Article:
Notre Affaire à Tous and Others v. France
Jurisdiction: Administrative Court of Paris
Principle law(s): 2020 Climate and Energy Package (contains Directive 2009/29/EC, Directive 2009/28/EC, Directive 2009/31/EC and Decision No. 406/2009/EC of the Parliament and the Council ; see below)
Side A: Fondation pour la Nature et l’Homme (Ngo)
Side A: Greenpeace France (Ngo)
Side A: Notre Affaire à Tous (Ngo)
Side A: Oxfam France (Ngo)
Side B: France (Government)
Core objectives: Whether the French government’s failure to take further action on climate change violates a statutory duty to act under domestic and international law
SummaryOn December 17, 2018, four nonprofits sent a “lettre préalable indemnitaire” (letter of formal notice) to Prime Minister Edouard Philippe and 12 members of the French government, initiating the first stage in a legal proceeding against the French government for inadequate action on climate change. This type of letter is part of a legal proceeding known as “recours en carence fautive” (action for failure to act). The plaintiffs allege that the French government’s failure to implement proper measures to effectively address climate change violated a statutory duty to act. The four plaintiff groups are Fondation pour la Nature et l’Homme (FNH), Greenpeace France, Notre Affaire à Tous and Oxfam France. In their press release, they describe the lawsuit as challenging the state's inaction on climate change and failure to meet its own goals for reducing greenhouse gas emissions, increasing renewable energy, and limiting energy consumption.
2. Take, at least, all necessary measures to achieve France's targets for reducing greenhouse gas emissions, developing renewable energies and increasing energy efficiency;
3. Take the necessary measures to adapt the national territory to the effects of climate change;
4. Take the necessary measures to protect citizens’ lives and health from the risks of climate change.
On June 26th, 2020, the ministry for the ecological transition asked the administrative court's judge to dismiss the request. According to the plaintiffs, the government asserted that it was taking action to address greenhouse gas emissions, and that the time has not elapsed for it to meet its 2020 goals.
The case was heard in court on January 14, 2020. At the hearing the public rapporteur (independant consultant judge who provides an opinion to help guide the court's decision) issued an opinion. According to the plaintiffs, the opinion urged the court to recognize the fault of the French government, to recognize climate change as pure ecological damage, to award damages of one euro for moral prejudice, but to stop short of issuing an injunction because past damage cannot be repaired.
On October 14, 2021, the administrative court of Paris ordered the State to take immediate and concrete actions to comply with its commitments on cutting carbon emissions and repair the damages caused by its inaction by December 31, 2022. The court determined that France emitted 62 million extra tonnes of emissions from 2015-2018, though it lowered the amount to 15 million tonnes, taking into account the drop in emissions in 2020. The court thus called on France to subtract the emissions caused in excess of its legislative commitments, adding these to the reduction of emissions planned between 2021 and 2022. France has committed to a reduction in greenhouse gas emissions of 40 percent by 2030, compared to 1990 levels, and to reaching carbon neutrality by 2050. Any future slippage of emissions beyond the legislative commitments must also be compensated. The court rejected a request to have France to pay 78 million euros per semester of delay in meeting the emissions goals, and said it is up to the Prime minister and the government to come up with the measures to fix the problem.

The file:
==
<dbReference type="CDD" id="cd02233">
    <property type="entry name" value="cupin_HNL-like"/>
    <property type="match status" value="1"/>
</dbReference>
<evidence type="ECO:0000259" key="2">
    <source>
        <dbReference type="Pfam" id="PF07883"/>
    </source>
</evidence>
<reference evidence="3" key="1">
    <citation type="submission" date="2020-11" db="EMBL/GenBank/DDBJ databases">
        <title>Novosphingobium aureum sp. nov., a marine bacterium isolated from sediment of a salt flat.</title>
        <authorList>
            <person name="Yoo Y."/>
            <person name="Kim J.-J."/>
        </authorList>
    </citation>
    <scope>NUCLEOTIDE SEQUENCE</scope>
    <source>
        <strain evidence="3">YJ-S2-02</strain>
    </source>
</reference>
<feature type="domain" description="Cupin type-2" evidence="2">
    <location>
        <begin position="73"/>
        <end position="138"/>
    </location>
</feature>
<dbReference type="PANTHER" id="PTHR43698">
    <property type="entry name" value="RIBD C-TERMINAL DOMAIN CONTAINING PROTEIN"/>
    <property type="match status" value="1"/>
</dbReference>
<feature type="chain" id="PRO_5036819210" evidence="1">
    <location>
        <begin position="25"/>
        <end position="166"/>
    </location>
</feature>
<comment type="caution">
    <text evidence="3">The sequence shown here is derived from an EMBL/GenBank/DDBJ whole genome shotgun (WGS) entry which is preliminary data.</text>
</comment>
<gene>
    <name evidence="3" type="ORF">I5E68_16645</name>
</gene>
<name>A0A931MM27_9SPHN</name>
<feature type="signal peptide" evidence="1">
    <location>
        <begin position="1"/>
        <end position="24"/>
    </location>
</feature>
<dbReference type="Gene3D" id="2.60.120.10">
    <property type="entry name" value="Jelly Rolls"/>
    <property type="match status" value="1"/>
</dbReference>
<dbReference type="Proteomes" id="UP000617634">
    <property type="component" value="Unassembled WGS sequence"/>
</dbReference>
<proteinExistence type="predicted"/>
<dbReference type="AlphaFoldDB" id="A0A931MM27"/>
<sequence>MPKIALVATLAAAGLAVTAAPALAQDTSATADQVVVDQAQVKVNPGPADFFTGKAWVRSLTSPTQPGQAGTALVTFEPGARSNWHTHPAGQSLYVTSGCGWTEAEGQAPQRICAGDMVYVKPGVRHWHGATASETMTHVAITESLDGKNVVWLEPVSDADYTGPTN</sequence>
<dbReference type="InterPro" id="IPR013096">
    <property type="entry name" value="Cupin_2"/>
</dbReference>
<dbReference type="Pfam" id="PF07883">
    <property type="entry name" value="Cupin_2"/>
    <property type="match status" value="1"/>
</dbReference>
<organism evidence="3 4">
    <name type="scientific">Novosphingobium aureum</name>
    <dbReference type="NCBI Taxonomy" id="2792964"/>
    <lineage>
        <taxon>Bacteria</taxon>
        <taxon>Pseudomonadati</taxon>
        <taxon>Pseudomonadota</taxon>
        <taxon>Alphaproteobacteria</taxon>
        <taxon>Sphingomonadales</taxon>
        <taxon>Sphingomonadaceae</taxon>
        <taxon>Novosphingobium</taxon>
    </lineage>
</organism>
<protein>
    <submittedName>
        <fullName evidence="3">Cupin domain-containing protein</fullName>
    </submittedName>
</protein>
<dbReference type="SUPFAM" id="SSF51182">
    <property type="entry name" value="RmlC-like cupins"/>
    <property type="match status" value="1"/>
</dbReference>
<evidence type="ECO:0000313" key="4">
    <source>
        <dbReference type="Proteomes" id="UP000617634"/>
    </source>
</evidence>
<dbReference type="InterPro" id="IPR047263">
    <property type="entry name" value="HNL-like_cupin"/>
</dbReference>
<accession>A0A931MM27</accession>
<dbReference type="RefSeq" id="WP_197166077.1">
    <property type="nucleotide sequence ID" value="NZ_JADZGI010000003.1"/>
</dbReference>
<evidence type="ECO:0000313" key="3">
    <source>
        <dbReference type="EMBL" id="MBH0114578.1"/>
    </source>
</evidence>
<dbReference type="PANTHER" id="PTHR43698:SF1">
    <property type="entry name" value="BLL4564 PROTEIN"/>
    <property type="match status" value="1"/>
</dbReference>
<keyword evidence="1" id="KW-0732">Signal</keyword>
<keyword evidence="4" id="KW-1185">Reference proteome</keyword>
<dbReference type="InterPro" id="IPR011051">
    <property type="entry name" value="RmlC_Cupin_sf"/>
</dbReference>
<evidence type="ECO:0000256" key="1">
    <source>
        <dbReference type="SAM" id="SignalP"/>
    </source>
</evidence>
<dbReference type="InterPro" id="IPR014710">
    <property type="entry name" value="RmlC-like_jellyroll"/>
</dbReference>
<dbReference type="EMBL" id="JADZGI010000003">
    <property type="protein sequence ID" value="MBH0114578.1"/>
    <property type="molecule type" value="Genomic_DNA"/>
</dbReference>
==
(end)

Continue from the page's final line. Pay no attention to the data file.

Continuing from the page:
- Final decision (French)
- Unofficial translation of the Administrative Court decision (English)
- Administrative Court decision (French)
- States' reply unofficially translated (English)
- Plaintiff's reply to the State's arguments (French)
- Unofficial translation of the Brief Juridique submitted to the Administrative Court of Paris on March 14, 2019. Translation is courtesy of Marine Yzquierdo and the Legal Strategy Team of Notre Affaire à Tous. (English)
- Letter of Formal Notice (in English), unofficial translation from Filippo P. Fantozzi and the legal strategy team of Notre Affaire à Tous (English)
- press release (English)
- English press release for summary request (English)
- Unofficial summary of "summary request" (French)
- Letter of Formal Notice to Officials (French)
Related laws and policies
2020 Climate and Energy Package (contains Directive 2009/29/EC, Directive 2009/28/EC, Directive 2009/31/EC and Decision No. 406/2009/EC of the Parliament and the Council ; see below)
In 2007 EU leaders endorsed an integrated approach to climate and energy policy that aims to combat climate change and increase energy security while strengthening its competitiveness. In 2008 the European Commission proposed binding legislation to implement the 20-20-20 targets. This 'climate an...